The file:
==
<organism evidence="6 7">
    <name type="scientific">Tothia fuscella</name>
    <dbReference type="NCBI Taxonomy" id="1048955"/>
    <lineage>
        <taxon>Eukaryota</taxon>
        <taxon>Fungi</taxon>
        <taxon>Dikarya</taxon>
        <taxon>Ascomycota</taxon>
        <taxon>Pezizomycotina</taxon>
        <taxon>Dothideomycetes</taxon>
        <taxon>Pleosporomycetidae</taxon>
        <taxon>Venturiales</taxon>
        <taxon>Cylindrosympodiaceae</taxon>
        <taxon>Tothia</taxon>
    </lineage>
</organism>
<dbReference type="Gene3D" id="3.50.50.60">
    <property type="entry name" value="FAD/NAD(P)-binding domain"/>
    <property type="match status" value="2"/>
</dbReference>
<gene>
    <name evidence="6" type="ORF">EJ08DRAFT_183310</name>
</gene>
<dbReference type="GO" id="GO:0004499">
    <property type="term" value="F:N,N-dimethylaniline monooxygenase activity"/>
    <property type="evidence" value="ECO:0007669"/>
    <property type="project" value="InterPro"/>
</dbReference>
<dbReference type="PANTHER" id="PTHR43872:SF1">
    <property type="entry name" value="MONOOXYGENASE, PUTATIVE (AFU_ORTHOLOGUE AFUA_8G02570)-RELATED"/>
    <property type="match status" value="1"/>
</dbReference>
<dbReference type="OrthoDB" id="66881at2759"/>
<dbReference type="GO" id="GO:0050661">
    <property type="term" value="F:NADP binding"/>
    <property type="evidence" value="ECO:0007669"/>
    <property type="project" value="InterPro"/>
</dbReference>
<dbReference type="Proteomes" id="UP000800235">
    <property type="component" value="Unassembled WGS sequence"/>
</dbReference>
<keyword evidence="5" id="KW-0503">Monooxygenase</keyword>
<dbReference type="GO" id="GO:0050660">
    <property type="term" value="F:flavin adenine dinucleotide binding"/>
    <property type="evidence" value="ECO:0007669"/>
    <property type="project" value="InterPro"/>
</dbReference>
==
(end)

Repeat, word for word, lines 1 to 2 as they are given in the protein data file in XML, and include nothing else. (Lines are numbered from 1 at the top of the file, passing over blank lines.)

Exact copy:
<organism evidence="6 7">
    <name type="scientific">Tothia fuscella</name>